The son of a Baptist preacher, Garrard Conley knows all too well the pains of growing up gay in the Bible Belt of America. Outed at the age of 19, Conley was given an ultimatum from his deeply religious parents: go to an ex-gay conversion therapy program or face estrangement. The conversion program was modelled off the same steps as Alcoholics Anonymous--only replacing the steps with Bible passages--and promised to "cure" him of his homosexuality. Now 30, Conley is releasing Boy Erased, a memoir about his experiences in ex-gay therapy that chronicles the many struggles of faith and sexuality he endured.
Conley currently lives in Sofia, Bulgaria teaching English at the America College. He says that his time teaching in the eastern European nation parallels many of the experiences growing up gay in South, where young LGBT youths struggle to come out because of strong anti-LGBT sentiment and the prevalence of religious discrimination in the country.
Out: Can tell us about your experiences with ex-gay conversion therapy?
Garrard Conley: The idea behind conversion therapy is that all sexual desire that comes from a LGBTQ drive is treatable and can be cured through an understanding of addiction. It was modelled off Alcoholics Anonymous and actually used the same steps as AA, but it was replaced by Bible verses and so each step had Bible verses to represent the stages.
A typical day would feature group therapy sessions, in which people talked about their moral failings or where you'd explain a sexual experience in great detail. But do it in a way so it does not cause another person to "stumble." You can say what you did but not how it felt or what the other person was feeling. And then afterwards there was activity time: watching sports and talking about it. Every behavior that would seem effeminate for a man would be corrected and these were called "false images."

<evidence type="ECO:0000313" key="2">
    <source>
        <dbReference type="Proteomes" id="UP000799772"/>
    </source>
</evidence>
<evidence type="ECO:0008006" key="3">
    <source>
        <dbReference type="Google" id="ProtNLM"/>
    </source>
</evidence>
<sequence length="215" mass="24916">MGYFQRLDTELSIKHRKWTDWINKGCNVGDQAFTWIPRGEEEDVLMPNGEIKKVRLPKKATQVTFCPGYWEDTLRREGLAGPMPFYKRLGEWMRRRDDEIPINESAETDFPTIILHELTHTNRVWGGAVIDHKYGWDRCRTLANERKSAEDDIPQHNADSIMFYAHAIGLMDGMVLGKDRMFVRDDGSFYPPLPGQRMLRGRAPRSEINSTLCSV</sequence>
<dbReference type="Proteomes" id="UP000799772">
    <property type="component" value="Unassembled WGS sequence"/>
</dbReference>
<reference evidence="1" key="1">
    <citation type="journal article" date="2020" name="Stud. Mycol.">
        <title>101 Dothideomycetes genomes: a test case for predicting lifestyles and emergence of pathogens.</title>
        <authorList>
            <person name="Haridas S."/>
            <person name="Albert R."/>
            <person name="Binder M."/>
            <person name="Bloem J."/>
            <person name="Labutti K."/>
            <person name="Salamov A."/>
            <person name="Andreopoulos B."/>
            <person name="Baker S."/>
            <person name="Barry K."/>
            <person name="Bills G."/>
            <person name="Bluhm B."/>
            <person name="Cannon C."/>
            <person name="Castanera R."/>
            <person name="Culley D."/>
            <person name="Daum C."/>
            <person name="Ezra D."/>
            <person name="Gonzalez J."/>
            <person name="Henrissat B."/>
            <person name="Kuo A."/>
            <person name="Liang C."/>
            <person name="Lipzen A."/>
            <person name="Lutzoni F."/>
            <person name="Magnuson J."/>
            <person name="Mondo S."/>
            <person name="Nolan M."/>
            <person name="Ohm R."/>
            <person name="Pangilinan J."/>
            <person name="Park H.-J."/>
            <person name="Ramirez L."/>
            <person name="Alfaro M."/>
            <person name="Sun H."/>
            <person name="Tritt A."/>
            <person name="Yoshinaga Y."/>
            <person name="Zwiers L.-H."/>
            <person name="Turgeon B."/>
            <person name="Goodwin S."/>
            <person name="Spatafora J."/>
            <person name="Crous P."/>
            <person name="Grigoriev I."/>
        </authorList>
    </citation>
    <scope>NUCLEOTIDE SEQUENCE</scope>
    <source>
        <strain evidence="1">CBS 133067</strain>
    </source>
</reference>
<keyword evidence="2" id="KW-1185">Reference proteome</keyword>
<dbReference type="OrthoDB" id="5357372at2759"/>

Why did you want to write this memoir?
I didn't want to speak about the subject for about a decade. I was in a non-fiction class at UNC [University of North Carolina] and each person around the room said what they were doing. When I announced my subject, everyone in the class just leaned forward and wanted to know more details. One of things they kept asking was, "How could any parent do this to a child?" That was a really frustrating question and guided the writing of the book.
What was the most difficult part about writing Boy Erased?
Two things were extremely difficult for me. One was recalling all of the trauma that I was feeling at the time. When I look back at it and look back at the handbook again, it all looks very absurd. If you look at how the mainstream media represents it [ex-gay conversion therapy] they do it as a joke or with an incredulous attitude. So it was difficult to take stuff out of my head from ex-gay therapy and go back to that moment when I was really vulnerable kid.
The other things was that I just didn't know how to write a memoir. I stayed up so many nights worrying about getting all the details correct. But at some point I just had to let it go.
What is your relationship to your family like now?
My relationship is complicated. My mom is very supportive of me and my relationship [to my partner]. My father was somewhat more supportive of me about the book. After a conversation with my father about the book, my mom told me he went to his study and cried for several hours. At the service that night, he went in front of the congregation and said, "While I don't agree with everything my son has done, he's writing this book and I support him as a writer and if you need to leave, that's fine, I'm not leaving." And that was a big moment in our family.
In light of the recent controversy around North Carolina's anti-LGBT HB946 Bill, how does it feel to be publishing your book during this heated time?
I think it's really beneficial my book is coming out at this time. It's unfortunate though that this law exists. I think the reason this bill has so much attention is because it has captured the "bathroom issue," which has so many other issues wrapped up in it that are so prejudicial. It really shows there's not a clear line of progression for the LGBT community.
Are there any parallels between living in Bulgaria as a gay man and in the Bible Belt of the South?
The feeling in Bulgaria is very similar to the South. It feels very limited [for my partner and I] to not be able to hold hands or be out and be affectionate. It can be hard.
Do gay students approach you for guidance or mentoring?
It's happened quite a lot actually. These kids are hiding. They come to me at times and places other people may not see, which is quite a big burden and is really overwhelming. I feel like I'm not qualified to help these kids through their incredibly difficult experiences that in many ways match mine. But because they have so many other complications [living in Bulgaria] there is really no other place to go.
Garrard Conley is speaking about Boy Erased at a number of locations in May. Appearances can be found listed here.
Nathan Smith is an arts and culture writer. His writing has appeared in The Washington Post, The Atlantic, and Forbes. Nathan tweets at @nathansmithr.